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floury

[flouuh r-ee, flou-uh-ree] /ˈflaʊər i, ˈflaʊ ə ri/
adjective
1.
of, relating to, or resembling flour.
2.
white with flour.
Origin of floury
1585-1595
First recorded in 1585-95; flour + -y1
Dictionary.com Unabridged
Based on the Random House Dictionary, © Random House, Inc. 2017.
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Examples from the Web for floury
Historical Examples
  • Still they were hot and floury, and not bad with a bit of salt.

    Brownsmith's Boy George Manville Fenn
  • Biddy had learned to cook them properly, when they appeared dry and floury.

    The Young Berringtons W.H.G. Kingston
  • Boil your potatoes and let them be of the firm, soapy kind, not the floury kind.

  • She drooped in his arms, hanging her head and looking down on her floury hands.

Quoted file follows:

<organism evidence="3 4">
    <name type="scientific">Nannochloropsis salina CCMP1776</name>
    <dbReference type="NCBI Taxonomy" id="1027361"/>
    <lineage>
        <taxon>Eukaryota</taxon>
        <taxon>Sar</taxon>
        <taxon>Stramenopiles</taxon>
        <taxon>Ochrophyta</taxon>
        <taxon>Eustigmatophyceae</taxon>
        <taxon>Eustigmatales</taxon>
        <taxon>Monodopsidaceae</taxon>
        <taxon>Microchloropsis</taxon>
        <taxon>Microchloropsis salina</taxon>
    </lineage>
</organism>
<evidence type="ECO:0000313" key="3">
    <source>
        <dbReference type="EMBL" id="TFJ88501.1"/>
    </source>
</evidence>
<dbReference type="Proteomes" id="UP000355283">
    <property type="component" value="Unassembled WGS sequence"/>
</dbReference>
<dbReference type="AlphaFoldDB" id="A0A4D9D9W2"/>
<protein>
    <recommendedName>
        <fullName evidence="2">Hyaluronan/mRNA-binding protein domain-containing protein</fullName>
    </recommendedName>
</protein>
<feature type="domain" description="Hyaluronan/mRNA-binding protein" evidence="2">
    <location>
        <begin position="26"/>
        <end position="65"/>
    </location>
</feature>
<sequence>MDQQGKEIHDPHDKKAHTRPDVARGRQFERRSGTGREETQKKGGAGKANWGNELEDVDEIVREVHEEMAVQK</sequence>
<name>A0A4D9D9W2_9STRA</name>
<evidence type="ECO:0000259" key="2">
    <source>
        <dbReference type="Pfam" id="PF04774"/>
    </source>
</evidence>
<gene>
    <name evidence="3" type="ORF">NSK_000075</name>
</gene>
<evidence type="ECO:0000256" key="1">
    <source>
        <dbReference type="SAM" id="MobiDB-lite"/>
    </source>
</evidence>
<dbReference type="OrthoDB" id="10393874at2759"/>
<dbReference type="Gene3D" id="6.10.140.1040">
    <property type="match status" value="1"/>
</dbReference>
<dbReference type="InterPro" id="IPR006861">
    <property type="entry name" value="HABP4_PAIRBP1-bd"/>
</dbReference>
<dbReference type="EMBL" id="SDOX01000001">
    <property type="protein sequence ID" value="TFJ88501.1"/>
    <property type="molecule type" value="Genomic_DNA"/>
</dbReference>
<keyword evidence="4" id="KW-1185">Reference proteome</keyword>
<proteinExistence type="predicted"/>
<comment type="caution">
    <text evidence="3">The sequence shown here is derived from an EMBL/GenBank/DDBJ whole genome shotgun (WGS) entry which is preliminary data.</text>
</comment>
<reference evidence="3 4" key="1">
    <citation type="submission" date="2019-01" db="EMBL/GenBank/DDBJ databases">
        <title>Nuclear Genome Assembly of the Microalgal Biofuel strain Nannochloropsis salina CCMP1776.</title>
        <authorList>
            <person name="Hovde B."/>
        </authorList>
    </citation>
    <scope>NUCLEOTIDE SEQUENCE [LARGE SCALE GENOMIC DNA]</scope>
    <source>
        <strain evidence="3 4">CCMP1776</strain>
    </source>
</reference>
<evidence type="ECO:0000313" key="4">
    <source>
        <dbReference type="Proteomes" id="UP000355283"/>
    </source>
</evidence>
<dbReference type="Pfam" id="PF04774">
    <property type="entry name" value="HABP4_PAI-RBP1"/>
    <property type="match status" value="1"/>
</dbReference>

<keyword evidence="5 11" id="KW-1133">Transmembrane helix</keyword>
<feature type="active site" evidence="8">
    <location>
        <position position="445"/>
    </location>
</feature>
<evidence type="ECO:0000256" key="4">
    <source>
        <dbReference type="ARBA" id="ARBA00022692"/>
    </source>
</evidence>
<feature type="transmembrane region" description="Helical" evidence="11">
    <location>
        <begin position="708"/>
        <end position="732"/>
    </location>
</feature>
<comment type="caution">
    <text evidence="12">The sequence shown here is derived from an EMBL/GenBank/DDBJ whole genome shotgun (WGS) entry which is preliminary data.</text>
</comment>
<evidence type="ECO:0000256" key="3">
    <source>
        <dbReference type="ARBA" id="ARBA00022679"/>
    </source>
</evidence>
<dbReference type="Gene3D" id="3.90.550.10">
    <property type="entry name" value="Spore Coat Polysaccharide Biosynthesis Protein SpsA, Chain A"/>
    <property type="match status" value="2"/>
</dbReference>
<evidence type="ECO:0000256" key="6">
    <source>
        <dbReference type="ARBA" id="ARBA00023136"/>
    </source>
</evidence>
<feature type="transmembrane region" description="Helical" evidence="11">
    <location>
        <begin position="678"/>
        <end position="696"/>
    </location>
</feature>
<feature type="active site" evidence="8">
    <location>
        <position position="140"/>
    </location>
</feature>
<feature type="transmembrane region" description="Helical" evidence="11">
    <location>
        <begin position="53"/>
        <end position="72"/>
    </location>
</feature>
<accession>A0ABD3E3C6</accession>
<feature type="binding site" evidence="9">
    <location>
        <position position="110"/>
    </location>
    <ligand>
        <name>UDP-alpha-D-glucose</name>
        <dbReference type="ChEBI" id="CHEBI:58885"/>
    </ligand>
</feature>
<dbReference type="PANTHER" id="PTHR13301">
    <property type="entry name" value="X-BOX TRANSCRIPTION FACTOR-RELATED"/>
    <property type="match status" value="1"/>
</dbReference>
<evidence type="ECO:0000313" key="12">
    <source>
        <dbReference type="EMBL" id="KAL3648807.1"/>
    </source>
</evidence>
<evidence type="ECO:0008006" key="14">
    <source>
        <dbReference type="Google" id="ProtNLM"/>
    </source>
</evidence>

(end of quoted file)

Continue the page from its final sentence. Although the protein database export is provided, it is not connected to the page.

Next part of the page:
The Eye of Dread Payne Erskine
  • They were white, floury, without a drop of water in the whole dish of them.

    Amaryllis at the Fair Richard Jefferies
  • "Why, yes—" said Miss Lydia, doubtfully, and dusted her floury hands together.

    An Old Chester Secret Margaret Deland
  • Perseverance appeared, floury and serene, at the foot of the ladder.

    Stage-coach and Tavern Days Alice Morse Earle
  • "That's an old story now, my dear," said Frank, rubbing his floury face with his hand.

    Salome

    Emma Marshall
  • Waitstill wiped her floury hands and put them on her sister's shoulders.

    The Story Of Waitstill Baxter By Kate Douglas Wiggin
  • He knew artificial whiteness only when it was glaring and floury.

    The Witness Grace Livingston Hill Lutz

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12
13
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